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I've been meaning to comment on this Ward's Article (regarding a seemingly systemic disregard for inventory aging concerns) for a while now, but I just haven't made it a priority. Now, with almost three months of reflection on my original reaction I wonder if that is the underlying dilemma for the dealer community - inventory aging just isn't a priority?
Of course, I have no hard cash or debt risk on the line with the timing of this post - so how could one of the most talked about metrics in the pre-owned vehicle marketplace avoid being a top priority? Or is age misunderstood, or is there some other reason that I'm unable to grasp?
I've spent the last 20 minutes Googling the topic and have found surprisingly little. I've spent the last 3 years discussing it with hundreds of dealer principles and UCMs, and while I've seen very little change in attitude during that time period, I have heard some interesting feedback. I'm very curious to read this community's comments on the topic, but I'll share the most common one I receive from managers.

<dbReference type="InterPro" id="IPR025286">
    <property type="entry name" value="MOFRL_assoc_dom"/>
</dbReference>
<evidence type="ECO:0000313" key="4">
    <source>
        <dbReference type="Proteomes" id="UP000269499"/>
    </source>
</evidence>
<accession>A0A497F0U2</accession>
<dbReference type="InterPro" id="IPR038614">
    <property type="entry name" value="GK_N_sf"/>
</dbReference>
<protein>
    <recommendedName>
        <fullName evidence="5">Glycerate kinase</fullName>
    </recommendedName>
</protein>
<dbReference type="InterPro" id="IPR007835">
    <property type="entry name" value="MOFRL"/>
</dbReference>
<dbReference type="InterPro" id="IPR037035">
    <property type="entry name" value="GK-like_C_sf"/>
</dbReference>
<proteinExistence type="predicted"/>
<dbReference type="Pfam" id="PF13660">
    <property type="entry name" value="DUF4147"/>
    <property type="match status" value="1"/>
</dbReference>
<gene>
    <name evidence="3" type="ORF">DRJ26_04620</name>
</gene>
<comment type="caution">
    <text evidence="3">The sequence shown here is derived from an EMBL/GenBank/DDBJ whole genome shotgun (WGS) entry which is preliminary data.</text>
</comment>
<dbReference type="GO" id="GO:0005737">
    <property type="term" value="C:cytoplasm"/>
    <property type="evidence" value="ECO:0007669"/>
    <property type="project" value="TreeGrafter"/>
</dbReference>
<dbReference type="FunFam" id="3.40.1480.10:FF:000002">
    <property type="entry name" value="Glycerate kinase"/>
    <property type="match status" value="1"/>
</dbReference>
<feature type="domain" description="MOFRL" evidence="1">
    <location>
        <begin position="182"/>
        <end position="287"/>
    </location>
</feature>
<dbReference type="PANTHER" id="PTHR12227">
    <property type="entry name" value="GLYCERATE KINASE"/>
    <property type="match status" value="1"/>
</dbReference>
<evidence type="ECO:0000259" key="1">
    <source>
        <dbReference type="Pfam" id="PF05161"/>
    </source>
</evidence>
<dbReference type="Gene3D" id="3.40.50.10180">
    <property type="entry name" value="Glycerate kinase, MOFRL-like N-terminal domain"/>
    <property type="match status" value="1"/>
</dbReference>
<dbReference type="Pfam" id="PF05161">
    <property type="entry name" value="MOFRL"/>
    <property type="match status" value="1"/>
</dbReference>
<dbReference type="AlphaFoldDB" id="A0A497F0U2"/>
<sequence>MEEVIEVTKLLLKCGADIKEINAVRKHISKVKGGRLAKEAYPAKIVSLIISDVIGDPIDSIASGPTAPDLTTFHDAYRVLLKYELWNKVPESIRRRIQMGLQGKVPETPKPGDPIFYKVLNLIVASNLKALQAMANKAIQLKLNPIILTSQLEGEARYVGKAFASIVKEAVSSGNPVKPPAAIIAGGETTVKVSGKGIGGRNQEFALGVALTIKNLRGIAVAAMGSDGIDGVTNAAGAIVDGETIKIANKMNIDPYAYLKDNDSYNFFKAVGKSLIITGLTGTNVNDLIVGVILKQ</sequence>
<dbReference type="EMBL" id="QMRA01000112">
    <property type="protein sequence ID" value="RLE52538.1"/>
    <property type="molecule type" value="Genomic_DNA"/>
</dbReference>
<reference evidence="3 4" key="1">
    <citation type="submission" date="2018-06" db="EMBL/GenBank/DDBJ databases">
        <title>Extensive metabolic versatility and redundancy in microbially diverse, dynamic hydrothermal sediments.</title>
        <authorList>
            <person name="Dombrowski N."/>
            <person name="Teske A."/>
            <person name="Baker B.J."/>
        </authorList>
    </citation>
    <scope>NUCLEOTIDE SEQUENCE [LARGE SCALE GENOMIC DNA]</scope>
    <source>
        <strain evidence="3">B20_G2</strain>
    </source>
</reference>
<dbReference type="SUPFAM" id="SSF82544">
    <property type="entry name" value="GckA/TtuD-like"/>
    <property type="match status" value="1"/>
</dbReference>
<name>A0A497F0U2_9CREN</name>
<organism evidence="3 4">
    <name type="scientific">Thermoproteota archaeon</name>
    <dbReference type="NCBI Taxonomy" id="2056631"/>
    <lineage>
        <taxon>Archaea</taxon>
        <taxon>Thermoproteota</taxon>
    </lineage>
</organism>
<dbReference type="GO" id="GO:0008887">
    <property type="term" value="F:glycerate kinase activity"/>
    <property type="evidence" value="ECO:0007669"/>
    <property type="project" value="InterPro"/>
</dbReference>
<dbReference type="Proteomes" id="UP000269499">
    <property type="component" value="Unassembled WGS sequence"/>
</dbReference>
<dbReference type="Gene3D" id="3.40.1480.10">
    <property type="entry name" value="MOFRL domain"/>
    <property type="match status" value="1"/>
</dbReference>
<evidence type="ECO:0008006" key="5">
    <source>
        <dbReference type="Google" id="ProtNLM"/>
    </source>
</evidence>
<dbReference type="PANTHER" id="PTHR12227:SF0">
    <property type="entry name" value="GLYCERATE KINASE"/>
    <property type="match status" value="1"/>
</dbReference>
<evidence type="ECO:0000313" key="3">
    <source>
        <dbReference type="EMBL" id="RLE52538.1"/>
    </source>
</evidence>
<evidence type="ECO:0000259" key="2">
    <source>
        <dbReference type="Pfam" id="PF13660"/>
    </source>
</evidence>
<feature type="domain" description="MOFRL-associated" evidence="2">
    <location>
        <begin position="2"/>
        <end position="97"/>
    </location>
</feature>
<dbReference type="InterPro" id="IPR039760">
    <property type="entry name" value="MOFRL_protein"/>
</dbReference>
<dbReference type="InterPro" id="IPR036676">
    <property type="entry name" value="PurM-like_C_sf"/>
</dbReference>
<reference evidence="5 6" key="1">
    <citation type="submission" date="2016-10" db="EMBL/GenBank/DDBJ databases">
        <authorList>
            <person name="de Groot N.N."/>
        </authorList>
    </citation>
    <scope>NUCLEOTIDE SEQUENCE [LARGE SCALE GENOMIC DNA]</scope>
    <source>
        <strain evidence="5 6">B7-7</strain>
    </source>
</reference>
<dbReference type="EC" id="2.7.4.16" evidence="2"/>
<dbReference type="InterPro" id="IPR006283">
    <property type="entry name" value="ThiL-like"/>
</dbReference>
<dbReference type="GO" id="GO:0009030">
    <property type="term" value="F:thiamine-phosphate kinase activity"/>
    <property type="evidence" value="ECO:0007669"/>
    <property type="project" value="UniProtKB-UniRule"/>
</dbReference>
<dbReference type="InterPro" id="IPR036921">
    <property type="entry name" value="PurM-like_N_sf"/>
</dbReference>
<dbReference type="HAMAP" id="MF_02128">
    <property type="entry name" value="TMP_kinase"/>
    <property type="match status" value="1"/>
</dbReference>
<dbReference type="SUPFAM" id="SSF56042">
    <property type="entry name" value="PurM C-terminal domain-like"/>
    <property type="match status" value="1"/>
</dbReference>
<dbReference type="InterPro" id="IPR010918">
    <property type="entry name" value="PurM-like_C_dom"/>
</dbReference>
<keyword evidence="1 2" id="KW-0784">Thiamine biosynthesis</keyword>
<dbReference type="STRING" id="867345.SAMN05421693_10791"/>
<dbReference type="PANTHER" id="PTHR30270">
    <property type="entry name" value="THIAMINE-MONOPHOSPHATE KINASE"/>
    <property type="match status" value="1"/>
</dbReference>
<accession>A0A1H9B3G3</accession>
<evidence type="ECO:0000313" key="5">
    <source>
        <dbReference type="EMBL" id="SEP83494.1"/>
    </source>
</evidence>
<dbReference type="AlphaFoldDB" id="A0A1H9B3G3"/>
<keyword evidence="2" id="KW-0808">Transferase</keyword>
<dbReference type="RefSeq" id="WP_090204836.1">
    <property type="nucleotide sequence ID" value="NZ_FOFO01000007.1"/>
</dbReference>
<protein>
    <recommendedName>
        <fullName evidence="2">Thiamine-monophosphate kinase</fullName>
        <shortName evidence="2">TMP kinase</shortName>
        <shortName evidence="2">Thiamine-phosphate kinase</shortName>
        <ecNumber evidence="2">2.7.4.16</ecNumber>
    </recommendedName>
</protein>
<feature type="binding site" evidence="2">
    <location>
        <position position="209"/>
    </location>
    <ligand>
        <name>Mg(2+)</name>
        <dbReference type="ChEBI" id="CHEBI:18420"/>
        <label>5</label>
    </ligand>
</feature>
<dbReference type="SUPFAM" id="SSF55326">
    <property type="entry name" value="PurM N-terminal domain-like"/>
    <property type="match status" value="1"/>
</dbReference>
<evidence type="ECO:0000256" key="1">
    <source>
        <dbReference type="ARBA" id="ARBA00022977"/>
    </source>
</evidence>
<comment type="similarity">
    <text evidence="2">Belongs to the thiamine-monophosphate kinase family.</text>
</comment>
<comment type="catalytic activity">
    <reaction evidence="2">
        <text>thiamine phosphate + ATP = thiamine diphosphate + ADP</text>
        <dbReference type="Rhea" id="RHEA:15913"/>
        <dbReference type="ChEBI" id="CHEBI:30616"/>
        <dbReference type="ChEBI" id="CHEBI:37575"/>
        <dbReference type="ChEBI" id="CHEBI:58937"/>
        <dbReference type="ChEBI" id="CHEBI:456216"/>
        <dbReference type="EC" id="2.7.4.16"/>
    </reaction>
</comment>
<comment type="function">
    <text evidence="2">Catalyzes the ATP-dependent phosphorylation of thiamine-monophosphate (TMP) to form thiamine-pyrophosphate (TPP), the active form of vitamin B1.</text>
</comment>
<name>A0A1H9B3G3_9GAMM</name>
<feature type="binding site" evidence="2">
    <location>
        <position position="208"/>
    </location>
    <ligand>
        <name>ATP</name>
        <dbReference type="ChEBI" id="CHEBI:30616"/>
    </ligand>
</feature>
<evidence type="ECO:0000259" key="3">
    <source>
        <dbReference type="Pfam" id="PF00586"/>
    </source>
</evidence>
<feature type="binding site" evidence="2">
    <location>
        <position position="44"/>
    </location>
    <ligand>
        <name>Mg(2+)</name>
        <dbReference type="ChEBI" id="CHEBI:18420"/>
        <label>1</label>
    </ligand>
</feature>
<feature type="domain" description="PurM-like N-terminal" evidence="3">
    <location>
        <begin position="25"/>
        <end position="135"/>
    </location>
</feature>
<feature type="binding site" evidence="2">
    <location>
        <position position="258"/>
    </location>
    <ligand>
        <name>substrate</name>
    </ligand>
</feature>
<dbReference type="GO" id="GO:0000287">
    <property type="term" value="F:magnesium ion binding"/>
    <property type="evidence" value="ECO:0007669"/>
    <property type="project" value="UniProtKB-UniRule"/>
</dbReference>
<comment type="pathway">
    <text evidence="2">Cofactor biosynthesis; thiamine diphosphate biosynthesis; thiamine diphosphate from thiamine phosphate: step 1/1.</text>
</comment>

When discussing an aging strategy with a manager (admittedly as it relates to our product) I usually hear some form of "that doesn't affect me because I write down my stuff" or "I adjust my cost basis across all my units so we're good". Now, I understand this principle just fine, in fact I've had to employ it handily to my stock portfolio the past few months, but isn't it missing the issue? According to Ward's research it isn't the depreciation we are really driving at (though no basis adjusting is going to fix a stock that is ultimately bound for zero), but instead it's the actual probability of retailing that specific unit irrespective of what other units you have cost packaged it with. BTW - is it just me, or isn't that the way CDOs started?
So the question I pose to the community is this, "Is it a failure of differentiating depreciation risk from probability of sale that keeps a unit on a lot for 100+ days, or is it just a gambler's mentality?"
-- Travis Howard, VP, Dealerslink, Inc.